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NEWS | Jan. 14, 2021

Tobyhanna takes on Navy missile defense system workload

By Ms. Danielle E. Weinschenk

Tobyhanna Army Depot’s newest mission is expanding its support to the U.S. Navy.

The depot has fully onboarded its newest workload, the Sea Sparrow, a ship-borne anti-missile weapon system. Sea Sparrow is a critical component of naval defense systems and can be found on U.S. Navy ships as well as those belonging to allies through the North Atlantic Treaty Organization. The system, intended for defense against anti-ship missiles, is particularly effective against sea-skimming missiles.

Toby 2028, the depot’s long-range strategic plan, focuses intently on shaping the organization’s future through the acquisition of new workload and the expansion of an already diverse portfolio. Sea Sparrow represents growth for Tobyhanna’s successful partnership with the Naval Sea Systems Command (NAVSEA). The partnership began in 2014 with the RIM-166 Rolling Airframe Missile (RAM) Launcher workload.

“NAVSEA was thrilled with our performance on the RAM Launcher mission,” said Thomas Petroski, chief of the C4ISR Finishing Division.  “When they needed someone to support Sea Sparrow, Tobyhanna was their first call.” Petroski works in the Systems Integration and Support (SIS) Directorate and oversees the existing Mobile Depot Maintenance (MDM) program, which encompasses the RAM Launcher and, now, the Sea Sparrow missions.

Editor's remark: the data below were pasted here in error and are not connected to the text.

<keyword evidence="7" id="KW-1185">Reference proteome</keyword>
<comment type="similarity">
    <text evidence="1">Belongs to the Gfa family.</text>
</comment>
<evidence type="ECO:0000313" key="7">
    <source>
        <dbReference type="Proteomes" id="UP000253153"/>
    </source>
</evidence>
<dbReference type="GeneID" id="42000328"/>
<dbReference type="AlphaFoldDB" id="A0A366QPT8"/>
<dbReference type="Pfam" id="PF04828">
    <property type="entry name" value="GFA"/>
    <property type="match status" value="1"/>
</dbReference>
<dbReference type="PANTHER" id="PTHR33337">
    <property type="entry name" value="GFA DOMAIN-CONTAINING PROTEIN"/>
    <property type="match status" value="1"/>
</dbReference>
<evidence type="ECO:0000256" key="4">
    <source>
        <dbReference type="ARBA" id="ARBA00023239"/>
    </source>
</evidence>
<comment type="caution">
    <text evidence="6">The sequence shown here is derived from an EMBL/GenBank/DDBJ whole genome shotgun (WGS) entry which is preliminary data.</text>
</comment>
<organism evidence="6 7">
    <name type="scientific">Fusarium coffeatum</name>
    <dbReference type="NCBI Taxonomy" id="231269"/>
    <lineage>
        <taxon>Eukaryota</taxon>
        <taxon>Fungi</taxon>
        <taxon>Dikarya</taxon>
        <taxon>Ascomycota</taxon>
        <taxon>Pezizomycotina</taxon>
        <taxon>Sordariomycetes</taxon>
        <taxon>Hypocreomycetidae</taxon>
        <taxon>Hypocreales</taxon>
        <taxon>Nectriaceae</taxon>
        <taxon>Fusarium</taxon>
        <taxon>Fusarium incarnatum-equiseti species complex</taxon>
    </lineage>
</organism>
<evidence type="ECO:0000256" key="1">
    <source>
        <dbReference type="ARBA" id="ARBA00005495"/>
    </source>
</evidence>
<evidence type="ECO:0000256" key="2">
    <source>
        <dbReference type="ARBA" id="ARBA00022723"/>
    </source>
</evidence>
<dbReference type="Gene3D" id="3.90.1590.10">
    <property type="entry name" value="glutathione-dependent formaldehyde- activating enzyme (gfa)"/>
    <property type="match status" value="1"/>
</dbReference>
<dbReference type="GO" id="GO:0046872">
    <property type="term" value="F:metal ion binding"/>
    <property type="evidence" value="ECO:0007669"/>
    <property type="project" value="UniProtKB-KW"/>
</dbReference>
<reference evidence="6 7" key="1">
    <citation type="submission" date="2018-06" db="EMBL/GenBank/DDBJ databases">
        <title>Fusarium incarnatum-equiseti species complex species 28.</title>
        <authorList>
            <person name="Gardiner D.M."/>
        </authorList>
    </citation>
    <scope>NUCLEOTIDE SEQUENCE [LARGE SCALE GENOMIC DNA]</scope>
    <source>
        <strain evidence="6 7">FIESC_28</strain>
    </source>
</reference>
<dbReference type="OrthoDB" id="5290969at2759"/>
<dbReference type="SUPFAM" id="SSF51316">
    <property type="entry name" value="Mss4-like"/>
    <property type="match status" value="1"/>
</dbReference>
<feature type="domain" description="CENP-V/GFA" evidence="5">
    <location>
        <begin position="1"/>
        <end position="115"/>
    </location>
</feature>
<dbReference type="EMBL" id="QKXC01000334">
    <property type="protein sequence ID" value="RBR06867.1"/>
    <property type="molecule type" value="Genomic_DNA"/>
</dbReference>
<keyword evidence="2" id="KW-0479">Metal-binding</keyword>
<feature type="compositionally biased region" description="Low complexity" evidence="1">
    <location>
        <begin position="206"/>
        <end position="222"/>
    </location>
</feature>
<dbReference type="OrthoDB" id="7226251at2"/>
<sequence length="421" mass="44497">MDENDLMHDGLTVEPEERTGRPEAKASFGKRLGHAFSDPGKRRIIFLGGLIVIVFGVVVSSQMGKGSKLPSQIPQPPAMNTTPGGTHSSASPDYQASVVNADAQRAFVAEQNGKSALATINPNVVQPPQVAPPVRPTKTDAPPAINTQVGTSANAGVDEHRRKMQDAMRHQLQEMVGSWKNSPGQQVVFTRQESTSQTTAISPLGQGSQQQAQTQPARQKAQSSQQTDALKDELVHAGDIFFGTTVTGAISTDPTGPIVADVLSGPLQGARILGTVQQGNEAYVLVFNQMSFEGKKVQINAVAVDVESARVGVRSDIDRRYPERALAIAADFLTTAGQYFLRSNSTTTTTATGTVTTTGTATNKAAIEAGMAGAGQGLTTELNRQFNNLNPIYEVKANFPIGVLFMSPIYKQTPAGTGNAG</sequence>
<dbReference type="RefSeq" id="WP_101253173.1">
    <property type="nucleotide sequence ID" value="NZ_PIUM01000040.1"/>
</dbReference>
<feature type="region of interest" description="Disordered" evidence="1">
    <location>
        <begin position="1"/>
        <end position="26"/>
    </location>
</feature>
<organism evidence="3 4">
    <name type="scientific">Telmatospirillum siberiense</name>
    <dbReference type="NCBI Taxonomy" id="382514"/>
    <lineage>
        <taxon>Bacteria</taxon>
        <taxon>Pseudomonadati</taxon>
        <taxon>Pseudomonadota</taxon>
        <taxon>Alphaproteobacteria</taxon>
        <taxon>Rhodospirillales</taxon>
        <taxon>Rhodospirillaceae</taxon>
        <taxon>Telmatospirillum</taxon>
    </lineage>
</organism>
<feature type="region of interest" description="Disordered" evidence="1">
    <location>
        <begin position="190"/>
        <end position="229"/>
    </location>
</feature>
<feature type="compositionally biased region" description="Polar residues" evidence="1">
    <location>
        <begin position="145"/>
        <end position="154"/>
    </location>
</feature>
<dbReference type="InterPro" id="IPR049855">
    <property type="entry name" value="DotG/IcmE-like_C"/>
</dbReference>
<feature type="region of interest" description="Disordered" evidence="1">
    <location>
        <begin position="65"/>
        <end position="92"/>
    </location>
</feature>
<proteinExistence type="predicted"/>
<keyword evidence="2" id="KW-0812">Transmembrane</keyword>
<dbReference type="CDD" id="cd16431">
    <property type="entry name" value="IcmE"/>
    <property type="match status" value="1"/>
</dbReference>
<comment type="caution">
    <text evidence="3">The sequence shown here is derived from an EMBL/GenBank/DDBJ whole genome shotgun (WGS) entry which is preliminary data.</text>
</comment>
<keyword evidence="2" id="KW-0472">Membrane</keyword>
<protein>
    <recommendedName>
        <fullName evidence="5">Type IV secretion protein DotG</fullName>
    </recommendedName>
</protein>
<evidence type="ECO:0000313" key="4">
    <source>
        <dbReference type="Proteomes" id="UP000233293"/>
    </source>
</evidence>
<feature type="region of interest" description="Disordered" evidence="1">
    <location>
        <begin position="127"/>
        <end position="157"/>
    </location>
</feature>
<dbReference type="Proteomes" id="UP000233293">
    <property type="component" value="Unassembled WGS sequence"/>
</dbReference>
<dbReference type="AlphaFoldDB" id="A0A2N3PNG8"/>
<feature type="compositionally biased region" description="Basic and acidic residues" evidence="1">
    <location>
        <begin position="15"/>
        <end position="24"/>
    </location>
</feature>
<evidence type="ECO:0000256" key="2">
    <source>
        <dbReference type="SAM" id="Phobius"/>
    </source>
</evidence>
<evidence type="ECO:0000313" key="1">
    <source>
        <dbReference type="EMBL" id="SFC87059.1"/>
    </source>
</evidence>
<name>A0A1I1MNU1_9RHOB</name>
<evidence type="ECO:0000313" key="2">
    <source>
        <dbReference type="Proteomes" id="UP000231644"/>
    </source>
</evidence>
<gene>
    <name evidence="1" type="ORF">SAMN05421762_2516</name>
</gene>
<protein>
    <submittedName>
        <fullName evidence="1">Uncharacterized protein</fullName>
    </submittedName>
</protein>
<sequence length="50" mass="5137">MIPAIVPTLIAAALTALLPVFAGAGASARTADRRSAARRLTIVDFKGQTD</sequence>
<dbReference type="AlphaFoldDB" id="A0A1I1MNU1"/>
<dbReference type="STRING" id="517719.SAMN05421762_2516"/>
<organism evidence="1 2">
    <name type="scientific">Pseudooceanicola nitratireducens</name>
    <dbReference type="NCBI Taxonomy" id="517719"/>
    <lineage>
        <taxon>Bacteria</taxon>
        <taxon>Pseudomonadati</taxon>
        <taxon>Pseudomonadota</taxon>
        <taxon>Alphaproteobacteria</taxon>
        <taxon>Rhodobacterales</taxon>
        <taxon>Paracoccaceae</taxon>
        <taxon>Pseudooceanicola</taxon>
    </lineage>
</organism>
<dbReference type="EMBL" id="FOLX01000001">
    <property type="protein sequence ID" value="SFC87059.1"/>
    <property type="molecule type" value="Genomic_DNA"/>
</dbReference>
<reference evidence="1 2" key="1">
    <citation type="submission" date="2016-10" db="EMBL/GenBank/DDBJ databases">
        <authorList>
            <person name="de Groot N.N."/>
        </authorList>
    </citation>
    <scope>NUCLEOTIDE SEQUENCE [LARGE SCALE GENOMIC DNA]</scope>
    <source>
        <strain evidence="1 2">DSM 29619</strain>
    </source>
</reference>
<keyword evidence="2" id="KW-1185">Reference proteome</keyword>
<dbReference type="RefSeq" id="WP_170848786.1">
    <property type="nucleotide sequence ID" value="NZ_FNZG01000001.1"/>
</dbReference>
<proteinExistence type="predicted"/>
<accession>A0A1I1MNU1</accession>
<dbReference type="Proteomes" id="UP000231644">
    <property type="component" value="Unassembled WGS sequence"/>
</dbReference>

The new workload’s arrival concludes a multi-year preparation effort. After capability discussions with NAVSEA personnel, depot representatives visited a NAVSEA facility early in 2019 to view the assets in person and to develop a transition plan. A key component of the transition plan was enhanced industrial training for SIS employees. Nearly 50 employees were trained by representatives from the Society for Protective Coatings and received industry-standard paint certifications, vital to reducing the likelihood of corrosion due to environmental elements on-ship.

While the refinishing portion of the project is handled by Petroski’s team, the mission requires support from multiple depot organizations. Sea Sparrow cabling is built by employees in SIS’s Electronic Fabrication Division and electronic components are repaired by the C4ISR Directorate. The workload is also supported by employees from the Production Engineering, Production Management, and Resource Management Directorates. The program’s greatest strength is these healthy partnerships, according to MDM work leader John Dodge.

“The production floor team is extremely impressed by the assistance we’ve received from our support organizations,” he said. “No matter what we need, they always come through. Sea Sparrow has been a great cooperative effort.”

A cross-functional team of depot employees traveled to Florida late last year for the inaugural Sea Sparrow installation mission on the USS Iwo Jima. Petroski commended the team for getting the job done, despite the constraints of the COVID-19 pandemic.